BOOK REVIEW Juliet Takes a Breath 2018-02-14
BOOKS Salman Rushdie on 'The Golden House,' LGBT subplot, global issues 2018-02-13
Woodward, Bernstein talk about Nixon, Trump and Watergate at NEIU 2018-02-13
2018 Stonewall Children's and Young Adult Literature Award winners named 2018-02-13
NEW REPORT A Path to Victory in 2018, HRC and the Power of the Equality Voter 2018-02-02
Gerber/Hart seeks new board members as board prez steps down 2018-01-31
NUNN ON ONE: BOOKS Gregory Kramer unveils drag reel 2018-01-31
BOOKS Patrisse Khan-Cullors reflects on helping to start Black Lives Matter 2018-01-31
Vatican removes images of same-sex couples from resource booklet 2018-01-30
Local drag revue benefits Gerber/Hart 2018-01-23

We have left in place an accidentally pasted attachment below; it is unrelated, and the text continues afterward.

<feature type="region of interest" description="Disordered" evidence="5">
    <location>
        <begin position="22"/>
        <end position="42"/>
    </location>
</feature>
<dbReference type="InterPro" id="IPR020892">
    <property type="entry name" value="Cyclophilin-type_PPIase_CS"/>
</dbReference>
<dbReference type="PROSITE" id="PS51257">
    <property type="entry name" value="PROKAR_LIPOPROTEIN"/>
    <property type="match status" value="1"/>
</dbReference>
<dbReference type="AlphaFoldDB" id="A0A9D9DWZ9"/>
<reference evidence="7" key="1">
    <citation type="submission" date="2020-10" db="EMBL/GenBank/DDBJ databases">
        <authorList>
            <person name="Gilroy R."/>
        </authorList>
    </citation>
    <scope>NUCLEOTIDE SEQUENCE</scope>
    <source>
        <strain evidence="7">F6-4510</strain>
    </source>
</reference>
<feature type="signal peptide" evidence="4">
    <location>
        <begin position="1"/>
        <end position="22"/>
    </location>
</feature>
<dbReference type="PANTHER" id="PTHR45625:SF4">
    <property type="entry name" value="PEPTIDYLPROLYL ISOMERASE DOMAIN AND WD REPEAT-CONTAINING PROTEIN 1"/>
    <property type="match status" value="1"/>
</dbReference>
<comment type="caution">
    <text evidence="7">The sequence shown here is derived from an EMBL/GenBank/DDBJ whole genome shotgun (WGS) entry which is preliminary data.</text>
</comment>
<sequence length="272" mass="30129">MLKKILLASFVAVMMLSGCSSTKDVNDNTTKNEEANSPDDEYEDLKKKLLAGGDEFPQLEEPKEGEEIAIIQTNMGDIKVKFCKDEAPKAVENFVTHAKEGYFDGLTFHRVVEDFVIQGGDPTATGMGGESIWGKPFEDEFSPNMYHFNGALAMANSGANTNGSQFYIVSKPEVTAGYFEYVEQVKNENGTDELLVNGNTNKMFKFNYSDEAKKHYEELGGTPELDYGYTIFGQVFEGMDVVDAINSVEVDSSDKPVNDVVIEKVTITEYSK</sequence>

Norman Sandfield to speak on book "Awa Tsireh: Pueblo Painter & Metalsmith" 2018-01-19
Black Lives Matter co-founder Cullors in Chicago Jan. 23 2018-01-15
Public Newsroom Workshop to share findings on Chicagoans' media perceptions 2018-01-10
BOOK REVIEW Tell: Love, Defiance, and the Military... 2018-01-10
BOOK REVIEW Seven Suspects 2018-01-03
Sessions to put trans stories in spotlight 2018-01-03
BOOKS Best readings of 2017 2018-01-02
BOOK REVIEW Conversations with Edmund White 2017-12-20
BOOK REVIEW Tarantella 2017-12-20
BOOK REVIEW Hunger by Roxane Gay 2017-12-13
BOOK REVIEW Surpassing Certainty By Janet Mock 2017-12-13
BOOK REVIEW Transitioning Together 2017-12-06
BOOKS The random history of Judy Wieder 2017-12-05
Vibrators and Vino: Feminist Evening with Vibrator Nation author Lynn Comella 2017-11-30
MOMBIAN 2017 gift guide to books for LGBTQ families 2017-11-29
THEATER REVIEW The Book of Will 2017-11-29
BOOK REVIEW The Hope Store 2017-11-29
BOOK REVIEW The Vampire's Protege 2017-11-29